I thought this story had some pretty good rules to follow. Big oversight is, they mention NOTHING about poop threads. So, obviously their rules are not all encompassing for the CP by any means. See what you think:
Here's the story:
As a communication tool, social media has a key role in society. On one hand, I embrace it. But on the other, I reject it.
I love social media for all the reasons many people do: I can connect with others who would normally be hard to reach, I can communicate quickly and creatively, I can ﬁnd out what others are doing, and I can learn.
But there’s still a lack of etiquette many people possess when using social media. On sites like Twitter and Facebook, do all old-school means of social etiquette get thrown out the window? Or do most people not even know what classiﬁes as proper social etiquette to begin with?
A recent discussion with Lisa Filpi Goeckler, who has a new social media endeavor with ON Food, a startup in Beverly Hills that partners with fitness professionals and real people offering all-in-one food solutions, led me to contemplate this. Lisa’s shared a few stories with me, the first occurring a few months ago when she found out about her good friend and co-worker’s death.
“There I was, sipping coffee one morning, when I saw a post from another former co-worker on Facebook,” Goeckler said. “It read something like, ‘Today, as I ride down the street on my bike, I think about how thankful I am to be alive. It is incidences like what happened to Brad this past weekend that make one stop, reﬂect, and cherish life.’ I thought to myself, ‘That seems odd, what is he referring to? Is this the Brad I know? Did something happen to him?’”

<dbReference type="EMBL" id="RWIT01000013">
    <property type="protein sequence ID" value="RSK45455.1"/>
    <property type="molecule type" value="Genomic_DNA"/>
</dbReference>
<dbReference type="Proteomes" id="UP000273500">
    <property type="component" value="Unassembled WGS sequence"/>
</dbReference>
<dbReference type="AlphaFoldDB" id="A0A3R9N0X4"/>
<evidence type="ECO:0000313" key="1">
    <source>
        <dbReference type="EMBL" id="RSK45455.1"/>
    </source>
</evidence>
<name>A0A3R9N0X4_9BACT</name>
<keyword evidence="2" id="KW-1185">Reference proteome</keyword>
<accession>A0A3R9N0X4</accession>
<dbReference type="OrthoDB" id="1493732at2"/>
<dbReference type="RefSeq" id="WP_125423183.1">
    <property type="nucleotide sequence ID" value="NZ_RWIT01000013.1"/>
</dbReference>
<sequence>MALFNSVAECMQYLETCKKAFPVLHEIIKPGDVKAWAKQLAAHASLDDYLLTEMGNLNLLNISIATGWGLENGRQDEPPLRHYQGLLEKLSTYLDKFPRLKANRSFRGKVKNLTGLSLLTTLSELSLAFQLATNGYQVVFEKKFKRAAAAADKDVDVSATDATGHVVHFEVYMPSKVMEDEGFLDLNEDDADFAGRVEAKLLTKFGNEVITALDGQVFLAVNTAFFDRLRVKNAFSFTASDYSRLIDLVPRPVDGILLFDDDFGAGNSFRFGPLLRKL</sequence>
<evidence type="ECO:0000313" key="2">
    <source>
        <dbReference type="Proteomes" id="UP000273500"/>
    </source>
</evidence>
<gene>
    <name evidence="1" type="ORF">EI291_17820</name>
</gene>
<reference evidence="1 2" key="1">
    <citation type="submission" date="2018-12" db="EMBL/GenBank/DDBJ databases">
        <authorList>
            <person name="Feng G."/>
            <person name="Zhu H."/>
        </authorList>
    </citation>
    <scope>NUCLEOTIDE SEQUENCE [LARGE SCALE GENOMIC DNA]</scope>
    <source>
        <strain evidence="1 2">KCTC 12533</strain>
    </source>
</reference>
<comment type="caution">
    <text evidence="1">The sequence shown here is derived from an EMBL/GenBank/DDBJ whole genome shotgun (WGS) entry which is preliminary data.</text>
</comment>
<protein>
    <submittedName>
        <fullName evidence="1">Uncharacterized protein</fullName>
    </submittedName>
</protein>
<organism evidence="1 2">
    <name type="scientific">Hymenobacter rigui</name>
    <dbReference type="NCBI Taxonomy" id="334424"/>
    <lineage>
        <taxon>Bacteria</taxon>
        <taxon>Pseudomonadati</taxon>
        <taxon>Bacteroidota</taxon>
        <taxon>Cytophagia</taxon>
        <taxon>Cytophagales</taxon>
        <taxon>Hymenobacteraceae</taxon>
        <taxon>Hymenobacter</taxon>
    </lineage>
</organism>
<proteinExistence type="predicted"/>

It was quickly confirmed through a string of Facebook messages that Goeckler’s friend died of a major heart attack. “I was not keen on the way I found out about the death,” she said. “It seemed so impersonal.”
A few months later, Goeckler found out–also through social media–that a relative of hers had breast cancer. She says that finding this out via social media–not a phone call–was a disconnected and impersonal way to ﬁnd out such serious news.
Both of the circumstances combined made me reconsider how we use social media. These two incidences were much bigger life events that may not have a place being blasted through with Facebook posts.
I do feel social media is valuable in many ways. But maybe we should teach etiquette to guide people on the best ways to use it as a communication tool. After all, like most technology, social media has been hoisted on our world with little or no instruction.
I encourage everyone to think before communicating through social media. Goeckler says everyone should ask themselves the following 12 questions before posting:
1. Should I target a speciﬁc audience with this message?
2. Will anyone really care about this content besides me?
3. Will I offend anyone with this content? If so, who? Does it matter?
4. Is this appropriate for a social portal, or would it best be communicated another way?
5. How many times have I already posted something today? (More than three can be excessive.)
6. Did I spell check?
7. Will I be okay with absolutely anyone seeing this?
8. Is this post too vague? Will everyone understand what I’m saying?
9. Am I using this as an emotional dumping ground? If so, why? Is a different outlet better for these purposes?
10. Am I using too many abbreviations in this post and starting to sound like a teenager?
11. Is this reactive communication or is it well thought-out?
12. Is this really something I want to share, or is it just me venting?
Run through these 12 questions in your mind–before clicking “post.” Trust me–you’ll be happy you double-checked before sharing with the world.